Recently we have seen a lot of codes used to unlock our products being offered for discounted prices. Almost all of them are bought using stolen credit cards. These codes will all be blocked by our systems and you will have to try to get your money back from the seller, we are unable to assist in these matters. Do be very careful when you see a deal that is almost too good to be true, it probably is too good to be true.

Jump to content
NorCali.Pilot

Aircraft stops climbing at FL280

Recommended Posts

Hello,

So I've noticed lately that while in a SPD Hold climb (166knots), at around FL280, the aircraft stops climbing in an effort to accelerate to Mach .74. This of course disables me from crusing anywhere higher than FL280. 

Any ideas of what I'm doing wrong? The throttles are in the Climb detent. 

Share this post


Link to post

166 knots is much too low an airspeed for climb in speed mode. Normally after takeoff, once gear, flaps and slats are retracted, you would accelerate to 240-250 knots until passing 10,000 feet, at which time you would accelerate to 290 knots.

 

At somewhere typically between 27,000 and 29,000 feet, the aircraft will reach the crossover point where 290 knots equals Mach 0.74, at which time the speed mode will switch to Mach.

 

The wing of a CRJ is designed to be most efficient at a certain speed and angle of attack. The aircraft does not have true autothrottles. When the throttles are in the CLB detent, the engines will produce a specific amount of thrust calculated to keep the N1 speed and EGT within limits. With a (basically) fixed amount of thrust, the selected speed is controlled solely by pitch.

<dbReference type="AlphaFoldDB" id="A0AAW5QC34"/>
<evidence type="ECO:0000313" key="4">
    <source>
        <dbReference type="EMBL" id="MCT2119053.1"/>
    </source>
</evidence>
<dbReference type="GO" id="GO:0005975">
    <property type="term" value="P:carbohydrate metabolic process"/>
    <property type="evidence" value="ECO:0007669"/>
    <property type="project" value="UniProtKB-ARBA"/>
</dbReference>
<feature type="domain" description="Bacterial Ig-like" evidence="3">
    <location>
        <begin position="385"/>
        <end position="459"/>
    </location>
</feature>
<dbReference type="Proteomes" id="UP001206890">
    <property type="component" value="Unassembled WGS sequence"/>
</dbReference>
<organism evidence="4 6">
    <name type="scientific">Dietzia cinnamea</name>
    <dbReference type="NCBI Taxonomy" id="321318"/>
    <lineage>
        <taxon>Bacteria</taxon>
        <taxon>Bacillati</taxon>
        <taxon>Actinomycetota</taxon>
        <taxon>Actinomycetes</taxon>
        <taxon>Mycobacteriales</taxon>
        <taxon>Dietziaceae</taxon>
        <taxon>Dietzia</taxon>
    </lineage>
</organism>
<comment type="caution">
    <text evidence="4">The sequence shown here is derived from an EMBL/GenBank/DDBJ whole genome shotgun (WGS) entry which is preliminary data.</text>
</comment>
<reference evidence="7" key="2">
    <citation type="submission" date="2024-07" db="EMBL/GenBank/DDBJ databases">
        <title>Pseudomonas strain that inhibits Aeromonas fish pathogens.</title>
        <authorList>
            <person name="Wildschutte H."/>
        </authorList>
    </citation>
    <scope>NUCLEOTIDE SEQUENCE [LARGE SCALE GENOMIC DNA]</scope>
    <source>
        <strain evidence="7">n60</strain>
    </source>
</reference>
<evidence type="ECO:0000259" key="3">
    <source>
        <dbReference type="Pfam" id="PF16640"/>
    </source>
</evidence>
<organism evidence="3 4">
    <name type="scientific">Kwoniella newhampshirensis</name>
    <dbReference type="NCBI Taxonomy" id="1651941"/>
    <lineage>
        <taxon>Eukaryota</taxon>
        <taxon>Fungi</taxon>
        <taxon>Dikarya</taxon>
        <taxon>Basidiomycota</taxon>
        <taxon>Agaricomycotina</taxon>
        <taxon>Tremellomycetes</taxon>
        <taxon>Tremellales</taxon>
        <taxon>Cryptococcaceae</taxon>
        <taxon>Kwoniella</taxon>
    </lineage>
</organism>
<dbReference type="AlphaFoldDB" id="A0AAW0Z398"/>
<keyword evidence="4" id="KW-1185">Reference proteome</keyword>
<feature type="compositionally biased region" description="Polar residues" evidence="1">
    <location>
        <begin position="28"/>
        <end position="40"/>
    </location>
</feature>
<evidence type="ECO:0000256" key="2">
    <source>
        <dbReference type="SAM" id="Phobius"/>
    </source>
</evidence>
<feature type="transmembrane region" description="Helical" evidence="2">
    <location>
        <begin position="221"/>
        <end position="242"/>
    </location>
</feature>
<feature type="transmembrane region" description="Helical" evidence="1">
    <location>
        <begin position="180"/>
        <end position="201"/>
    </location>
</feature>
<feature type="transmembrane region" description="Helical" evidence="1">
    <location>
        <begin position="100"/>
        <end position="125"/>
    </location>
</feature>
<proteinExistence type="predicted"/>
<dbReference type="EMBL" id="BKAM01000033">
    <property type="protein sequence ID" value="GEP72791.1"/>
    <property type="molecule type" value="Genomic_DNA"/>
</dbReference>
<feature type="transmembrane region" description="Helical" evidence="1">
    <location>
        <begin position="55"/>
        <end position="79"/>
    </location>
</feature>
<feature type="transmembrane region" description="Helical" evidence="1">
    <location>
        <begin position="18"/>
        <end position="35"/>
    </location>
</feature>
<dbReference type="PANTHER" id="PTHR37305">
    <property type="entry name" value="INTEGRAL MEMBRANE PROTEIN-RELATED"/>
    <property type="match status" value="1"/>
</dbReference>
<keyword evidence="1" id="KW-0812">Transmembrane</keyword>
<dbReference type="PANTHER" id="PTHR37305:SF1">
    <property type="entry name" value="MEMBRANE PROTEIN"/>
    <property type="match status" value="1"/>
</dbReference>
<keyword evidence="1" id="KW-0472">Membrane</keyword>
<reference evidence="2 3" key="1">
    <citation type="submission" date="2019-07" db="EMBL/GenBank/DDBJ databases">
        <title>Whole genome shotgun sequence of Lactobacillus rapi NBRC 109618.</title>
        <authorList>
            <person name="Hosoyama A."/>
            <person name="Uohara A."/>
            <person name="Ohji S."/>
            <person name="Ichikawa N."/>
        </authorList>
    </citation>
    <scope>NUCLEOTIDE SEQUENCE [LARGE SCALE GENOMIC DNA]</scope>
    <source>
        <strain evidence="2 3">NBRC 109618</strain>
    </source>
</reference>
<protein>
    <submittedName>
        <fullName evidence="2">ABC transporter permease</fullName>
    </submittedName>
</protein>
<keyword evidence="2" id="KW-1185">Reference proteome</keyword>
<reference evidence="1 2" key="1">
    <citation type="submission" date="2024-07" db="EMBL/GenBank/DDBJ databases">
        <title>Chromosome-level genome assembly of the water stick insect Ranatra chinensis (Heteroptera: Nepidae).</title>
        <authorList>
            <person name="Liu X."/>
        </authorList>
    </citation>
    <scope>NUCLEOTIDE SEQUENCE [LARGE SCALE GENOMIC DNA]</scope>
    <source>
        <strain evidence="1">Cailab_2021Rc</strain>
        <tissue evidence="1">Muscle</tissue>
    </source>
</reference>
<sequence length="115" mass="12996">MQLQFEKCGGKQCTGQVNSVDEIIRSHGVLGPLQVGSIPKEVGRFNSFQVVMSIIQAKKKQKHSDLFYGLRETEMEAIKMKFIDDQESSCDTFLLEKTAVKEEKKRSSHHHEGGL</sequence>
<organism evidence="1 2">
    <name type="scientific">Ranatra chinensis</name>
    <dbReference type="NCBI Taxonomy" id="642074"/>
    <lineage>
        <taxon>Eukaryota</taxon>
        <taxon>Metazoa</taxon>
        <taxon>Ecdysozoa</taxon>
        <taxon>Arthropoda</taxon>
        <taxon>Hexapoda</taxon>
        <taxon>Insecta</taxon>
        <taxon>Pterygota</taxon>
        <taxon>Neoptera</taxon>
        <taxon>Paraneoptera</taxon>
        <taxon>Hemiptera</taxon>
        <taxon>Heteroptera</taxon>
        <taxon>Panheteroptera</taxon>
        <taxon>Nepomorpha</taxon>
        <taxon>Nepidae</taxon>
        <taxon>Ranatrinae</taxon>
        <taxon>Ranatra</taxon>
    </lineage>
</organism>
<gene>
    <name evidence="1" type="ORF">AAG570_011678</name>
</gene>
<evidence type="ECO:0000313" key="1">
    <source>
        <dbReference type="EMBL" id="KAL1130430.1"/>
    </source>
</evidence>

If you select 166 knots for your climb speed, the nose is going to pitch up much higher than normal to keep the airspeed from exceeding that figure. That might give you a very high vertical speed at lower altitudes, but as the air becomes thinner at higher altitudes, the  efficiency of the wing will quickly drop, and you will find yourself farther and farther behind the power curve.

 

Perhaps “166” was a typo, and you meant “266” knots, but even that would be too slow at higher altitudes. I’d recommend targeting at least 290 knots as soon as you pass 10,000 feet, or even higher (say 300-310) knots if your final target cruise Mach number is higher than Mach 0.74.

  • Upvote 1

Share this post


Link to post
12 hours ago, JRBarrett said:

At somewhere typically between 27,000 and 29,000 feet, the aircraft will reach the crossover point where 290 knots equals Mach 0.74, at which time the speed mode will switch to Mach.

 

Is the AS CRJ actually switching automatically to M0.74? If so, that's odd. Our entire fleet has the switch-over at 31600ft pressure altitude, the same moment half bank comes on. There is no automatic switch-over between 290kts and M0.74, that's a manual action to regulate your climb profile if your company prescribes it or if it is deemed necessary. As far as I have seen, the same holds true for Cityjet planes, Air Nostrum planes, and the Lufthansa (Cityline/Regional) CRJs. Would surprise me if this is a customer option.

 

And even when the automatic switch-over occurs, it switches to the current Mach number at the time of the switch-over, not to some preset number. It shouldn't switch from say 250 KIAS or 310 KIAS to M0.74. That would trigger erratic flight behavior such as the aircraft pitching down to accelerate or up to decelerate. Creating the issue described (regardless of whether the 166kts is a very weird speed to fly). I haven't flown the AS CRJ in ages, but if this is (still) the behavior, then with all due respect it's not very accurate.